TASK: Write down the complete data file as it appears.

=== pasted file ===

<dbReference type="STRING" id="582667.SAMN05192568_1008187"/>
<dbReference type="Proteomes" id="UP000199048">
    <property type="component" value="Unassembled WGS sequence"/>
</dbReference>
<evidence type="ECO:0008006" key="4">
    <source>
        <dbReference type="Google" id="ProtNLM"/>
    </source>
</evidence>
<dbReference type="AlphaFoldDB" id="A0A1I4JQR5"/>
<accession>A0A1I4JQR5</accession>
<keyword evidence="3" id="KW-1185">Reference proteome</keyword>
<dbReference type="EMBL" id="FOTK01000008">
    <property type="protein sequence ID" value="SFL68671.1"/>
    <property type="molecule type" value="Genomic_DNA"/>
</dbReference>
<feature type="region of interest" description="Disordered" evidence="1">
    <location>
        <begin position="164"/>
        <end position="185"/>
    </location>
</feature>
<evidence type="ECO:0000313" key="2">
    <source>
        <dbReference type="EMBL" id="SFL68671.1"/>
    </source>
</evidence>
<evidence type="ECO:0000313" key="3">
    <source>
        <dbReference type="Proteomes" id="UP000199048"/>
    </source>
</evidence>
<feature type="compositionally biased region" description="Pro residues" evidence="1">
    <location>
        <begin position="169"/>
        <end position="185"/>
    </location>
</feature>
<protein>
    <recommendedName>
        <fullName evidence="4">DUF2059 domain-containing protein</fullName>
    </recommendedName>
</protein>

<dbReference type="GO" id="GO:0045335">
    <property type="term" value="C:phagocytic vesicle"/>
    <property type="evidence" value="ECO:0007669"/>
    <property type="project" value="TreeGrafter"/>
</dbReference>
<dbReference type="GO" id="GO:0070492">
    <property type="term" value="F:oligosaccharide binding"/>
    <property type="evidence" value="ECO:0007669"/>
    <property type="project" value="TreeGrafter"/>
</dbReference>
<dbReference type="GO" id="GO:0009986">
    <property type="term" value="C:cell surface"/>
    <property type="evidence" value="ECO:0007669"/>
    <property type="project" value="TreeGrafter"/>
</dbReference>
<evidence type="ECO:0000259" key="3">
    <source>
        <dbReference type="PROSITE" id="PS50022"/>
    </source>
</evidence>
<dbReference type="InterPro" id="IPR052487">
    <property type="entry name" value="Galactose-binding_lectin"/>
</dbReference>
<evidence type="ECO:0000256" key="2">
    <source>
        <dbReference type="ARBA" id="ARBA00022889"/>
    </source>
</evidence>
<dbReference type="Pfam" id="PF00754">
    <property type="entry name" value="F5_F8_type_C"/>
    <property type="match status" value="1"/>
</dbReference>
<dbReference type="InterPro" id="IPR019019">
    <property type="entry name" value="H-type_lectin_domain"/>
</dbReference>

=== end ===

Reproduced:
<dbReference type="STRING" id="582667.SAMN05192568_1008187"/>
<dbReference type="Proteomes" id="UP000199048">
    <property type="component" value="Unassembled WGS sequence"/>
</dbReference>
<evidence type="ECO:0008006" key="4">
    <source>
        <dbReference type="Google" id="ProtNLM"/>
    </source>
</evidence>
<dbReference type="AlphaFoldDB" id="A0A1I4JQR5"/>
<accession>A0A1I4JQR5</accession>
<keyword evidence="3" id="KW-1185">Reference proteome</keyword>
<dbReference type="EMBL" id="FOTK01000008">
    <property type="protein sequence ID" value="SFL68671.1"/>
    <property type="molecule type" value="Genomic_DNA"/>
</dbReference>
<feature type="region of interest" description="Disordered" evidence="1">
    <location>
        <begin position="164"/>
        <end position="185"/>
    </location>
</feature>
<evidence type="ECO:0000313" key="2">
    <source>
        <dbReference type="EMBL" id="SFL68671.1"/>
    </source>
</evidence>
<evidence type="ECO:0000313" key="3">
    <source>
        <dbReference type="Proteomes" id="UP000199048"/>
    </source>
</evidence>
<feature type="compositionally biased region" description="Pro residues" evidence="1">
    <location>
        <begin position="169"/>
        <end position="185"/>
    </location>
</feature>
<protein>
    <recommendedName>
        <fullName evidence="4">DUF2059 domain-containing protein</fullName>
    </recommendedName>
</protein>

<dbReference type="GO" id="GO:0045335">
    <property type="term" value="C:phagocytic vesicle"/>
    <property type="evidence" value="ECO:0007669"/>
    <property type="project" value="TreeGrafter"/>
</dbReference>
<dbReference type="GO" id="GO:0070492">
    <property type="term" value="F:oligosaccharide binding"/>
    <property type="evidence" value="ECO:0007669"/>
    <property type="project" value="TreeGrafter"/>
</dbReference>
<dbReference type="GO" id="GO:0009986">
    <property type="term" value="C:cell surface"/>
    <property type="evidence" value="ECO:0007669"/>
    <property type="project" value="TreeGrafter"/>
</dbReference>
<evidence type="ECO:0000259" key="3">
    <source>
        <dbReference type="PROSITE" id="PS50022"/>
    </source>
</evidence>
<dbReference type="InterPro" id="IPR052487">
    <property type="entry name" value="Galactose-binding_lectin"/>
</dbReference>
<evidence type="ECO:0000256" key="2">
    <source>
        <dbReference type="ARBA" id="ARBA00022889"/>
    </source>
</evidence>
<dbReference type="Pfam" id="PF00754">
    <property type="entry name" value="F5_F8_type_C"/>
    <property type="match status" value="1"/>
</dbReference>
<dbReference type="InterPro" id="IPR019019">
    <property type="entry name" value="H-type_lectin_domain"/>
</dbReference>